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With 5 first-round picks in the OHL Priority Selection, the Oakville Rangers 05’s talk about their minor hockey legacy

With 5 first-round picks in the OHL Priority Selection, the Oakville Rangers 05’s talk about their minor hockey legacy

BD Hockey Feature: With 5 first-round picks in the OHL Priority Selection, the Oakville Rangers 05’s talk about their minor hockey legacy

By: Raine Hernandez

Much like every AAA team in Ontario on draft night, the Oakville Rangers 05’s team group chat was blowing up with joy for one another, as many got to achieve a life-long goal of getting drafted into the Ontario Hockey League, a night they had been expecting for quite some time.

However, the Rangers group chat may have been a little more active than most teams, stealing the show at the 2021 OHL Priority Selection having a total of 16 players selected, including five players that were picked in the first round of the draft.

“Everyone was so happy for each other,” said Calum Ritchie, describing the vibe among his teammates throughout both days of the draft. “It really showed how close of a team we had.”

Ritchie (Oshawa Generals), Matthew Soto (Kingston Frontenacs), Nick Lardis (Peterborough Petes), Luke Misa (Mississauga Steelheads), Outwater (North Bay Battalion) became the first team in OHL Priority Selection history to have five of the first 11 picks to come from the same team.

Due to the pandemic, it had been more a calendar year since the Rangers’ last official game on the night of the draft. 

Long gone were the days of the Rangers being one of the most feared teams in the 2005 age group, with a large target on their back each time they stepped out onto that ice, to where their opponents would be putting in a little extra effort to try and pull off an upset.

“Every team was looking to beat us,” said Misa, who went 9th overall to the Mississauga Steelheads. “I think our ability to overcome adversity really helped us.”

Regarded by many as the top team in the province in the 2005 age group, the Rangers brought a style of play that was very difficult to match up against.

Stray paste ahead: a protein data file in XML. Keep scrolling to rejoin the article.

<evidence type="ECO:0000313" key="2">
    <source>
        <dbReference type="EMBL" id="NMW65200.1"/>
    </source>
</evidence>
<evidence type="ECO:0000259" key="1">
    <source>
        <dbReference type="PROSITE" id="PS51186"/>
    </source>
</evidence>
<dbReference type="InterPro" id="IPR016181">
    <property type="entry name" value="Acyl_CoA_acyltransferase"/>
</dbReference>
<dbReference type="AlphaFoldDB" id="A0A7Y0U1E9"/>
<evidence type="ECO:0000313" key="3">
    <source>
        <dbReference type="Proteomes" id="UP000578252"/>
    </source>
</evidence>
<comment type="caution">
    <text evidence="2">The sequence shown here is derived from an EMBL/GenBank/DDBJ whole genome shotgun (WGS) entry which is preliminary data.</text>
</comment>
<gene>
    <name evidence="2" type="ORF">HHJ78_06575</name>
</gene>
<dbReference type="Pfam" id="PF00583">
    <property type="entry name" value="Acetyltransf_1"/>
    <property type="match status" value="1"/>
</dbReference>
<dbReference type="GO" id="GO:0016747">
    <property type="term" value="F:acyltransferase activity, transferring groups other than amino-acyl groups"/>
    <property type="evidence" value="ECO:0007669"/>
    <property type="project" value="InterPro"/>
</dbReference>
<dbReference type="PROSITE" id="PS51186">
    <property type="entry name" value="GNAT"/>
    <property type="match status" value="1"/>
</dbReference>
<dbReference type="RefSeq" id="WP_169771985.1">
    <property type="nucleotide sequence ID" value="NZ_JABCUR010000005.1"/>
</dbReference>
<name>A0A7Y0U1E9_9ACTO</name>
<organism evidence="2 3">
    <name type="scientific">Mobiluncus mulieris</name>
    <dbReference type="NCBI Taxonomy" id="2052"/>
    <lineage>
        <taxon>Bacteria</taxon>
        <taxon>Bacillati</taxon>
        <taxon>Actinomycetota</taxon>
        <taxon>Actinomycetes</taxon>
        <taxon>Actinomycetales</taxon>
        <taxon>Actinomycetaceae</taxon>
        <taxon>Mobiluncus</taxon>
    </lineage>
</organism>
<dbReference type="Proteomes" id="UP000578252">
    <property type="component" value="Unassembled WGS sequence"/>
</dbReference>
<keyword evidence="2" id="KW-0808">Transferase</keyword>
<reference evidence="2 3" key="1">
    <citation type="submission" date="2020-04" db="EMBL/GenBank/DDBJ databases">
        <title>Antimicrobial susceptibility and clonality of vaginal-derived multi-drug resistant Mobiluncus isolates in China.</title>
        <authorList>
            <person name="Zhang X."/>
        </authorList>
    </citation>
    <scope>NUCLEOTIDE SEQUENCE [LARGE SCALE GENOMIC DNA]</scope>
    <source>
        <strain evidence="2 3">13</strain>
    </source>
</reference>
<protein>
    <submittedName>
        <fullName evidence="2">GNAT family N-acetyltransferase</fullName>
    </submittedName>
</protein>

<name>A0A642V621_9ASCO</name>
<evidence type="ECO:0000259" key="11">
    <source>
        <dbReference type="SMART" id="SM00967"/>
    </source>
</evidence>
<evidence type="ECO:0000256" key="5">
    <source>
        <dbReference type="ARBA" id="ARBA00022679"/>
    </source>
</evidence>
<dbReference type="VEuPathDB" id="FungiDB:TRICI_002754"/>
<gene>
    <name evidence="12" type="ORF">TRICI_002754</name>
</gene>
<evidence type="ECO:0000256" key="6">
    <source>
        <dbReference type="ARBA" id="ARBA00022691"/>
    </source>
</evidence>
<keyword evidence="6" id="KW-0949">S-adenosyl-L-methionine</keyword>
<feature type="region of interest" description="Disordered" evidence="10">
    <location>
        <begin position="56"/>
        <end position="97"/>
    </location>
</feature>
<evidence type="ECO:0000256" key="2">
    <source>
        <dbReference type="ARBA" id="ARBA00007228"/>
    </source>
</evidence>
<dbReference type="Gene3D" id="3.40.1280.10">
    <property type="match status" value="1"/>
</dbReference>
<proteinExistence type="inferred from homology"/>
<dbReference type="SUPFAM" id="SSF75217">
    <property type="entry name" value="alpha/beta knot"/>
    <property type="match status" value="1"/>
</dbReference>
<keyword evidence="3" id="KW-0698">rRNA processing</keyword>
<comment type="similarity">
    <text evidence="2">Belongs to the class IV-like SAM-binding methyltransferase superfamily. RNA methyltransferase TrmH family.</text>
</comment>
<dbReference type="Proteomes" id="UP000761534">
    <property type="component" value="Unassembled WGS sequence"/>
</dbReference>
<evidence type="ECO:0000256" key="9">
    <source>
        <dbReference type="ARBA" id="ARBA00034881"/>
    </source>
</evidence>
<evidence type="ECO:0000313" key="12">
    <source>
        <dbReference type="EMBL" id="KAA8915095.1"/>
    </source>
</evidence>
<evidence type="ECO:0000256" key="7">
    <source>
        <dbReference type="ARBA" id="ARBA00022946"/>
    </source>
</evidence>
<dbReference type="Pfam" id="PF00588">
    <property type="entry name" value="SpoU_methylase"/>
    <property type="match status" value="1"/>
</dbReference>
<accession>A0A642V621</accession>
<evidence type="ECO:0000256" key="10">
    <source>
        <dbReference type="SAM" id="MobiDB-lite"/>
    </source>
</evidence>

“I think it was hard for other teams to keep up with our speed and pace of play,” said Ritchie, when asked about describing their style of play, also crediting their ability to shut teams down defensively as well. “It was hard for teams to keep possession.”

It was that type of playing style that the Rangers shared with each other that sold Ottawa native Owen Outwater to move away from home, a style and culture that was helped established from the coaching duo of Gord Hynes and Jaan Luik heading into his U15 season.

“The coaching was definitely the biggest impact,” Outwater said about his decision to play for the Rangers, following a spring hockey tournament where he played with a few members from the team, getting a first-hand experience on what it was like to be a Ranger.

“[Coach Gord] was easily the best minor hockey coach I’ve had.”

Now that their time playing together is finally over, the Rangers will always cherish the memories of championships and winning as a team, but even the little moments as well. 

“Playing games with the guys and competing in practices too,” said Lardis, who is set to join the Peterborough Petes this season. “To be able to have played with those guys in games was so much fun.”

On the other hand, in the five seasons in which he wore the classic white, blue, and red jerseys, right wing Matthew Soto will always cherish winning alongside his teammates.

“The success we had as a team is something I’ll miss,” said Soto, who went fifth overall to the Kingston Frontenacs, detailing his favourite win coming from his ‘Peewee’ season, winning the OMHAs and clinching a spot to play in provincials. “I think our team was very close… Everyone wanted to win for each other.”

Although no minor hockey was played during the 2020-2021 across the province, the Rangers still managed to do what they had set out to achieve when they started playing together, a squad that featured a core group of players that have been playing together since they were nine years old.

To leave a minor hockey legacy.

As each member now embarks on a new step on their hockey journey, the Rangers boys plan to continue to keep in touch, despite the certainty of playing one another next season inside OHL arenas.

“We are all teammates for life,” said Ritchie, who he looks forward to matching up and keeping track of his now former teammates, Lardis and Soto, who are now division rivals.

“I play them 12 times this year,” he said. “Hopefully we all do great at the next level.”

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